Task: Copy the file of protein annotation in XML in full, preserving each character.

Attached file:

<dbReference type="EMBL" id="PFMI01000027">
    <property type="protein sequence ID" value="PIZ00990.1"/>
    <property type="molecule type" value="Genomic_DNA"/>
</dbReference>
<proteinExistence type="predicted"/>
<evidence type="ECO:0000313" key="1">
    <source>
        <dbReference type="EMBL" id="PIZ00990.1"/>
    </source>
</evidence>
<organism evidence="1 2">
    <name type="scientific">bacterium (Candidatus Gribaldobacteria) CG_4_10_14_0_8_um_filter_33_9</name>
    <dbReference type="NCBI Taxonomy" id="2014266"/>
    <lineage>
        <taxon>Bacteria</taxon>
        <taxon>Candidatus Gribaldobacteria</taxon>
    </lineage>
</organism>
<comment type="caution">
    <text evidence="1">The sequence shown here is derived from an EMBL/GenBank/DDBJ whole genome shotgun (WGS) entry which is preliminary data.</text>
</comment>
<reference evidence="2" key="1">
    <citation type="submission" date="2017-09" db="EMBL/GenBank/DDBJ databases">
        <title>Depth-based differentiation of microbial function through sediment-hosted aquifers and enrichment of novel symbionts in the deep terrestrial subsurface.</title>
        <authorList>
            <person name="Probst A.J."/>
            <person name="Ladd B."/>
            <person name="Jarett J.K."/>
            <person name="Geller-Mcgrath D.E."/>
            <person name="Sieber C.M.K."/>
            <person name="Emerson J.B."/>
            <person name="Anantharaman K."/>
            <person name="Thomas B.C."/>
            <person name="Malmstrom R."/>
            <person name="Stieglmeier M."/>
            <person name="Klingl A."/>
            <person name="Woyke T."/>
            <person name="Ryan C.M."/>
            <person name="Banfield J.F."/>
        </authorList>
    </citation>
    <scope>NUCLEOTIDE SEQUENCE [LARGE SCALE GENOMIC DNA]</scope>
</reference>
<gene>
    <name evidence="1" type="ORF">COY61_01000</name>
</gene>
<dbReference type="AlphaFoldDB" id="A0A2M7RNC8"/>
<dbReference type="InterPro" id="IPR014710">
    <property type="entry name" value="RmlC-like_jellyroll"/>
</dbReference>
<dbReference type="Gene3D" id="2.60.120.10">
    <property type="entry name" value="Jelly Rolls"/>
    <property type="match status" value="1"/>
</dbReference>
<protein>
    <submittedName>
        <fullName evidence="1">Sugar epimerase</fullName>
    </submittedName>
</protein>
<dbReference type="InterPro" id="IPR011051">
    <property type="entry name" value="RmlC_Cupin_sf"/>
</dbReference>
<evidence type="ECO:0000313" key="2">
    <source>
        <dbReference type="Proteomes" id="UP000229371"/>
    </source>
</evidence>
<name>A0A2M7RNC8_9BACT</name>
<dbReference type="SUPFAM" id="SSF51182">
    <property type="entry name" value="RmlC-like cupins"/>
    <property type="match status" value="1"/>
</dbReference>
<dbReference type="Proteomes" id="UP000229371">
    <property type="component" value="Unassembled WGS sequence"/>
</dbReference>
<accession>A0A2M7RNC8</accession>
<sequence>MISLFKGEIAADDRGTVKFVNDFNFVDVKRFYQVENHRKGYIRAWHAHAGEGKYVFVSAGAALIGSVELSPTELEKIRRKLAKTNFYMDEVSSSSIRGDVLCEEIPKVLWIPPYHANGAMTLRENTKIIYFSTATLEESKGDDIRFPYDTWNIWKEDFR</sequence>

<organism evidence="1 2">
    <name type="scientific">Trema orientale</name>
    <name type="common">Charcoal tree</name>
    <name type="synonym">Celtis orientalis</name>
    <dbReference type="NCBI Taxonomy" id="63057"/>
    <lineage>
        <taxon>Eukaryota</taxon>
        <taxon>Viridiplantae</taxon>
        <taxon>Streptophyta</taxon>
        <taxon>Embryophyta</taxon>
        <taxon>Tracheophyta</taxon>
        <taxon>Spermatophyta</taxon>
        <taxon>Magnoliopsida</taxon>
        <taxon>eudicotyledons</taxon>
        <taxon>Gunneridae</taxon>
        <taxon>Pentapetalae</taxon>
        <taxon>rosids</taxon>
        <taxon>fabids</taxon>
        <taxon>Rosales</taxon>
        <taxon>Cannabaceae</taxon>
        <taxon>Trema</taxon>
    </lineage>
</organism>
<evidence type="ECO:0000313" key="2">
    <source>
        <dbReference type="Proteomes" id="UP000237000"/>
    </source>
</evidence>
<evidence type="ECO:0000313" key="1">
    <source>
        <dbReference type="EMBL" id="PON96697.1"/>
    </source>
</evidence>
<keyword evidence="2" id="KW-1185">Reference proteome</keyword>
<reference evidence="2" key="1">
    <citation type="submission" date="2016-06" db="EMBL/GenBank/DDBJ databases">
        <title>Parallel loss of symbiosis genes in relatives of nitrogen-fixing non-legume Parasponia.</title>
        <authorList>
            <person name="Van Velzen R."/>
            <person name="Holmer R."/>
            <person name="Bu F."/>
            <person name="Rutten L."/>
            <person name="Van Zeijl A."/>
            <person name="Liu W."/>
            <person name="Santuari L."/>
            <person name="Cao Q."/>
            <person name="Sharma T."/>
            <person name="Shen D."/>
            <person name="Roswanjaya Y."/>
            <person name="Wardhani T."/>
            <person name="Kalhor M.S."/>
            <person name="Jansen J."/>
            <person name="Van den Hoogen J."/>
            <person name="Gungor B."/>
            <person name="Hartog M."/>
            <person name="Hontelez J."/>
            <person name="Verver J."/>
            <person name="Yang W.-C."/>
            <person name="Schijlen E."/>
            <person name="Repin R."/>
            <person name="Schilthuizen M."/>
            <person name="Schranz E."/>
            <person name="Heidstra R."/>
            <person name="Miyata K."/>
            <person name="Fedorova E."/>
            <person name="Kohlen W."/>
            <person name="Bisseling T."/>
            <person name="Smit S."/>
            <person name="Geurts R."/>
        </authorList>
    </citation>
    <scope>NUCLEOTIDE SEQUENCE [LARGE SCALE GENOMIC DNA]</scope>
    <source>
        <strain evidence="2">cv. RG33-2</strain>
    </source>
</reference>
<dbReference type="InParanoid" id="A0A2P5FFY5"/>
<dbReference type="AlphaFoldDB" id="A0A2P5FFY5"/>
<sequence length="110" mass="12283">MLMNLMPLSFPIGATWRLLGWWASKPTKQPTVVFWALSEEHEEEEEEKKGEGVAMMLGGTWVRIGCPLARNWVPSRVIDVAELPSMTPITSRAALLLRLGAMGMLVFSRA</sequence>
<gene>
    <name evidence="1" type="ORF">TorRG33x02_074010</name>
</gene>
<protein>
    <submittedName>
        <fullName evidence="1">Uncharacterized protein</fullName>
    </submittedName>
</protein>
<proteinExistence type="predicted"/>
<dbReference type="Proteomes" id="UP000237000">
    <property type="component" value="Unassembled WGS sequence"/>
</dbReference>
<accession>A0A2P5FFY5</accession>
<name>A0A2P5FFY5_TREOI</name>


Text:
<dbReference type="EMBL" id="PFMI01000027">
    <property type="protein sequence ID" value="PIZ00990.1"/>
    <property type="molecule type" value="Genomic_DNA"/>
</dbReference>
<proteinExistence type="predicted"/>
<evidence type="ECO:0000313" key="1">
    <source>
        <dbReference type="EMBL" id="PIZ00990.1"/>
    </source>
</evidence>
<organism evidence="1 2">
    <name type="scientific">bacterium (Candidatus Gribaldobacteria) CG_4_10_14_0_8_um_filter_33_9</name>
    <dbReference type="NCBI Taxonomy" id="2014266"/>
    <lineage>
        <taxon>Bacteria</taxon>
        <taxon>Candidatus Gribaldobacteria</taxon>
    </lineage>
</organism>
<comment type="caution">
    <text evidence="1">The sequence shown here is derived from an EMBL/GenBank/DDBJ whole genome shotgun (WGS) entry which is preliminary data.</text>
</comment>
<reference evidence="2" key="1">
    <citation type="submission" date="2017-09" db="EMBL/GenBank/DDBJ databases">
        <title>Depth-based differentiation of microbial function through sediment-hosted aquifers and enrichment of novel symbionts in the deep terrestrial subsurface.</title>
        <authorList>
            <person name="Probst A.J."/>
            <person name="Ladd B."/>
            <person name="Jarett J.K."/>
            <person name="Geller-Mcgrath D.E."/>
            <person name="Sieber C.M.K."/>
            <person name="Emerson J.B."/>
            <person name="Anantharaman K."/>
            <person name="Thomas B.C."/>
            <person name="Malmstrom R."/>
            <person name="Stieglmeier M."/>
            <person name="Klingl A."/>
            <person name="Woyke T."/>
            <person name="Ryan C.M."/>
            <person name="Banfield J.F."/>
        </authorList>
    </citation>
    <scope>NUCLEOTIDE SEQUENCE [LARGE SCALE GENOMIC DNA]</scope>
</reference>
<gene>
    <name evidence="1" type="ORF">COY61_01000</name>
</gene>
<dbReference type="AlphaFoldDB" id="A0A2M7RNC8"/>
<dbReference type="InterPro" id="IPR014710">
    <property type="entry name" value="RmlC-like_jellyroll"/>
</dbReference>
<dbReference type="Gene3D" id="2.60.120.10">
    <property type="entry name" value="Jelly Rolls"/>
    <property type="match status" value="1"/>
</dbReference>
<protein>
    <submittedName>
        <fullName evidence="1">Sugar epimerase</fullName>
    </submittedName>
</protein>
<dbReference type="InterPro" id="IPR011051">
    <property type="entry name" value="RmlC_Cupin_sf"/>
</dbReference>
<evidence type="ECO:0000313" key="2">
    <source>
        <dbReference type="Proteomes" id="UP000229371"/>
    </source>
</evidence>
<name>A0A2M7RNC8_9BACT</name>
<dbReference type="SUPFAM" id="SSF51182">
    <property type="entry name" value="RmlC-like cupins"/>
    <property type="match status" value="1"/>
</dbReference>
<dbReference type="Proteomes" id="UP000229371">
    <property type="component" value="Unassembled WGS sequence"/>
</dbReference>
<accession>A0A2M7RNC8</accession>
<sequence>MISLFKGEIAADDRGTVKFVNDFNFVDVKRFYQVENHRKGYIRAWHAHAGEGKYVFVSAGAALIGSVELSPTELEKIRRKLAKTNFYMDEVSSSSIRGDVLCEEIPKVLWIPPYHANGAMTLRENTKIIYFSTATLEESKGDDIRFPYDTWNIWKEDFR</sequence>

<organism evidence="1 2">
    <name type="scientific">Trema orientale</name>
    <name type="common">Charcoal tree</name>
    <name type="synonym">Celtis orientalis</name>
    <dbReference type="NCBI Taxonomy" id="63057"/>
    <lineage>
        <taxon>Eukaryota</taxon>
        <taxon>Viridiplantae</taxon>
        <taxon>Streptophyta</taxon>
        <taxon>Embryophyta</taxon>
        <taxon>Tracheophyta</taxon>
        <taxon>Spermatophyta</taxon>
        <taxon>Magnoliopsida</taxon>
        <taxon>eudicotyledons</taxon>
        <taxon>Gunneridae</taxon>
        <taxon>Pentapetalae</taxon>
        <taxon>rosids</taxon>
        <taxon>fabids</taxon>
        <taxon>Rosales</taxon>
        <taxon>Cannabaceae</taxon>
        <taxon>Trema</taxon>
    </lineage>
</organism>
<evidence type="ECO:0000313" key="2">
    <source>
        <dbReference type="Proteomes" id="UP000237000"/>
    </source>
</evidence>
<evidence type="ECO:0000313" key="1">
    <source>
        <dbReference type="EMBL" id="PON96697.1"/>
    </source>
</evidence>
<keyword evidence="2" id="KW-1185">Reference proteome</keyword>
<reference evidence="2" key="1">
    <citation type="submission" date="2016-06" db="EMBL/GenBank/DDBJ databases">
        <title>Parallel loss of symbiosis genes in relatives of nitrogen-fixing non-legume Parasponia.</title>
        <authorList>
            <person name="Van Velzen R."/>
            <person name="Holmer R."/>
            <person name="Bu F."/>
            <person name="Rutten L."/>
            <person name="Van Zeijl A."/>
            <person name="Liu W."/>
            <person name="Santuari L."/>
            <person name="Cao Q."/>
            <person name="Sharma T."/>
            <person name="Shen D."/>
            <person name="Roswanjaya Y."/>
            <person name="Wardhani T."/>
            <person name="Kalhor M.S."/>
            <person name="Jansen J."/>
            <person name="Van den Hoogen J."/>
            <person name="Gungor B."/>
            <person name="Hartog M."/>
            <person name="Hontelez J."/>
            <person name="Verver J."/>
            <person name="Yang W.-C."/>
            <person name="Schijlen E."/>
            <person name="Repin R."/>
            <person name="Schilthuizen M."/>
            <person name="Schranz E."/>
            <person name="Heidstra R."/>
            <person name="Miyata K."/>
            <person name="Fedorova E."/>
            <person name="Kohlen W."/>
            <person name="Bisseling T."/>
            <person name="Smit S."/>
            <person name="Geurts R."/>
        </authorList>
    </citation>
    <scope>NUCLEOTIDE SEQUENCE [LARGE SCALE GENOMIC DNA]</scope>
    <source>
        <strain evidence="2">cv. RG33-2</strain>
    </source>
</reference>
<dbReference type="InParanoid" id="A0A2P5FFY5"/>
<dbReference type="AlphaFoldDB" id="A0A2P5FFY5"/>
<sequence length="110" mass="12283">MLMNLMPLSFPIGATWRLLGWWASKPTKQPTVVFWALSEEHEEEEEEKKGEGVAMMLGGTWVRIGCPLARNWVPSRVIDVAELPSMTPITSRAALLLRLGAMGMLVFSRA</sequence>
<gene>
    <name evidence="1" type="ORF">TorRG33x02_074010</name>
</gene>
<protein>
    <submittedName>
        <fullName evidence="1">Uncharacterized protein</fullName>
    </submittedName>
</protein>
<proteinExistence type="predicted"/>
<dbReference type="Proteomes" id="UP000237000">
    <property type="component" value="Unassembled WGS sequence"/>
</dbReference>
<accession>A0A2P5FFY5</accession>
<name>A0A2P5FFY5_TREOI</name>